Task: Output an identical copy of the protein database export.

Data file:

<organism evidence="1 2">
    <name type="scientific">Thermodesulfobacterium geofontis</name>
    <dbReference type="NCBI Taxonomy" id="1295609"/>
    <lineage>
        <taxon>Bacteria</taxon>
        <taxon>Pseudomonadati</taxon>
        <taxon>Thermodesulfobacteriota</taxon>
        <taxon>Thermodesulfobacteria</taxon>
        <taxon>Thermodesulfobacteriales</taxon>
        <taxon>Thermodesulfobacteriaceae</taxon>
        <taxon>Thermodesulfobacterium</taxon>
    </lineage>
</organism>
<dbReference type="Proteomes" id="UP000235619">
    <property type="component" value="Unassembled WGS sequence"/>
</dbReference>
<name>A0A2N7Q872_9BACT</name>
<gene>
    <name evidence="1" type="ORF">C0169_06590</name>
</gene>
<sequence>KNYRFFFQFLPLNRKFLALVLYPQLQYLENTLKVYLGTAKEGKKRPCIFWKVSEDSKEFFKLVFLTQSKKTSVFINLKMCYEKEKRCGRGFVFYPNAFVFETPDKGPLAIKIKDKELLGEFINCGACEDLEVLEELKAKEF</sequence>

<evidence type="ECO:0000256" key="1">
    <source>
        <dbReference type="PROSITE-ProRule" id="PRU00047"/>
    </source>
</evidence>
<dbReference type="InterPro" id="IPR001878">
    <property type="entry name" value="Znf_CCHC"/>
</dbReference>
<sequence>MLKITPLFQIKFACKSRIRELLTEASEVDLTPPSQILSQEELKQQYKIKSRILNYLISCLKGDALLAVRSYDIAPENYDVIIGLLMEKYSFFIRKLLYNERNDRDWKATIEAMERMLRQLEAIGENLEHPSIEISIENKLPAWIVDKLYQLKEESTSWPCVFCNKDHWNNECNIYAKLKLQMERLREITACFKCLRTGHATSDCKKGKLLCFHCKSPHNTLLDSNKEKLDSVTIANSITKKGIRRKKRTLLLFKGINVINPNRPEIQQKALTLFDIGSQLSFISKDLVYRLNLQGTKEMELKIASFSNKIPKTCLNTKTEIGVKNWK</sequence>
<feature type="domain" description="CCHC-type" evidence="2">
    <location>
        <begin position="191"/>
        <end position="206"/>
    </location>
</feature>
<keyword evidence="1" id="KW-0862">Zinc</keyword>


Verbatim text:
<organism evidence="1 2">
    <name type="scientific">Thermodesulfobacterium geofontis</name>
    <dbReference type="NCBI Taxonomy" id="1295609"/>
    <lineage>
        <taxon>Bacteria</taxon>
        <taxon>Pseudomonadati</taxon>
        <taxon>Thermodesulfobacteriota</taxon>
        <taxon>Thermodesulfobacteria</taxon>
        <taxon>Thermodesulfobacteriales</taxon>
        <taxon>Thermodesulfobacteriaceae</taxon>
        <taxon>Thermodesulfobacterium</taxon>
    </lineage>
</organism>
<dbReference type="Proteomes" id="UP000235619">
    <property type="component" value="Unassembled WGS sequence"/>
</dbReference>
<name>A0A2N7Q872_9BACT</name>
<gene>
    <name evidence="1" type="ORF">C0169_06590</name>
</gene>
<sequence>KNYRFFFQFLPLNRKFLALVLYPQLQYLENTLKVYLGTAKEGKKRPCIFWKVSEDSKEFFKLVFLTQSKKTSVFINLKMCYEKEKRCGRGFVFYPNAFVFETPDKGPLAIKIKDKELLGEFINCGACEDLEVLEELKAKEF</sequence>

<evidence type="ECO:0000256" key="1">
    <source>
        <dbReference type="PROSITE-ProRule" id="PRU00047"/>
    </source>
</evidence>
<dbReference type="InterPro" id="IPR001878">
    <property type="entry name" value="Znf_CCHC"/>
</dbReference>
<sequence>MLKITPLFQIKFACKSRIRELLTEASEVDLTPPSQILSQEELKQQYKIKSRILNYLISCLKGDALLAVRSYDIAPENYDVIIGLLMEKYSFFIRKLLYNERNDRDWKATIEAMERMLRQLEAIGENLEHPSIEISIENKLPAWIVDKLYQLKEESTSWPCVFCNKDHWNNECNIYAKLKLQMERLREITACFKCLRTGHATSDCKKGKLLCFHCKSPHNTLLDSNKEKLDSVTIANSITKKGIRRKKRTLLLFKGINVINPNRPEIQQKALTLFDIGSQLSFISKDLVYRLNLQGTKEMELKIASFSNKIPKTCLNTKTEIGVKNWK</sequence>
<feature type="domain" description="CCHC-type" evidence="2">
    <location>
        <begin position="191"/>
        <end position="206"/>
    </location>
</feature>
<keyword evidence="1" id="KW-0862">Zinc</keyword>